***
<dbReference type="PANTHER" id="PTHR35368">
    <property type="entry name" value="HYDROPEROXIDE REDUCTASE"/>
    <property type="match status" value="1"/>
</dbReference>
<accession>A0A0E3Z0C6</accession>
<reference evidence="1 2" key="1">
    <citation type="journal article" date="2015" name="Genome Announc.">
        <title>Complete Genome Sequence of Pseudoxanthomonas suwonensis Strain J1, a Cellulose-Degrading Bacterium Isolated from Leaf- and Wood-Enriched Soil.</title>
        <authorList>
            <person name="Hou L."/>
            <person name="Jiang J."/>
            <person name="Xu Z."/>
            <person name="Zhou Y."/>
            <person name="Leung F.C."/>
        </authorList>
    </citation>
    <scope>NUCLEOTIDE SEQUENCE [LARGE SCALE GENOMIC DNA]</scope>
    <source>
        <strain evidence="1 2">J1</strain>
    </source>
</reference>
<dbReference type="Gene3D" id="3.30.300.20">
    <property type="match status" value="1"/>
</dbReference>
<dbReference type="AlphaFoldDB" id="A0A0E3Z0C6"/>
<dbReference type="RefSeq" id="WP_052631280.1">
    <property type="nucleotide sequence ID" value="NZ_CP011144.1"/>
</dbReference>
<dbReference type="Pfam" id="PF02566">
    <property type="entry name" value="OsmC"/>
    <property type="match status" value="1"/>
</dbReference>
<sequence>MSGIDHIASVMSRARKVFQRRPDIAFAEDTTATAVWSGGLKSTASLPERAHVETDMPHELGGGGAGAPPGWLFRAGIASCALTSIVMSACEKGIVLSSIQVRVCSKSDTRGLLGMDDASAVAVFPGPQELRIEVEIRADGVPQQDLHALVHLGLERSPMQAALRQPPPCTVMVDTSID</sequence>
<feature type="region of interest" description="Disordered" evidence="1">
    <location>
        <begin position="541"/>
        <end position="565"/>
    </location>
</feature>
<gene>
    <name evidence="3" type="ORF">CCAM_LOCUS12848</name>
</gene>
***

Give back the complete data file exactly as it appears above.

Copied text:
<dbReference type="PANTHER" id="PTHR35368">
    <property type="entry name" value="HYDROPEROXIDE REDUCTASE"/>
    <property type="match status" value="1"/>
</dbReference>
<accession>A0A0E3Z0C6</accession>
<reference evidence="1 2" key="1">
    <citation type="journal article" date="2015" name="Genome Announc.">
        <title>Complete Genome Sequence of Pseudoxanthomonas suwonensis Strain J1, a Cellulose-Degrading Bacterium Isolated from Leaf- and Wood-Enriched Soil.</title>
        <authorList>
            <person name="Hou L."/>
            <person name="Jiang J."/>
            <person name="Xu Z."/>
            <person name="Zhou Y."/>
            <person name="Leung F.C."/>
        </authorList>
    </citation>
    <scope>NUCLEOTIDE SEQUENCE [LARGE SCALE GENOMIC DNA]</scope>
    <source>
        <strain evidence="1 2">J1</strain>
    </source>
</reference>
<dbReference type="Gene3D" id="3.30.300.20">
    <property type="match status" value="1"/>
</dbReference>
<dbReference type="AlphaFoldDB" id="A0A0E3Z0C6"/>
<dbReference type="RefSeq" id="WP_052631280.1">
    <property type="nucleotide sequence ID" value="NZ_CP011144.1"/>
</dbReference>
<dbReference type="Pfam" id="PF02566">
    <property type="entry name" value="OsmC"/>
    <property type="match status" value="1"/>
</dbReference>
<sequence>MSGIDHIASVMSRARKVFQRRPDIAFAEDTTATAVWSGGLKSTASLPERAHVETDMPHELGGGGAGAPPGWLFRAGIASCALTSIVMSACEKGIVLSSIQVRVCSKSDTRGLLGMDDASAVAVFPGPQELRIEVEIRADGVPQQDLHALVHLGLERSPMQAALRQPPPCTVMVDTSID</sequence>
<feature type="region of interest" description="Disordered" evidence="1">
    <location>
        <begin position="541"/>
        <end position="565"/>
    </location>
</feature>
<gene>
    <name evidence="3" type="ORF">CCAM_LOCUS12848</name>
</gene>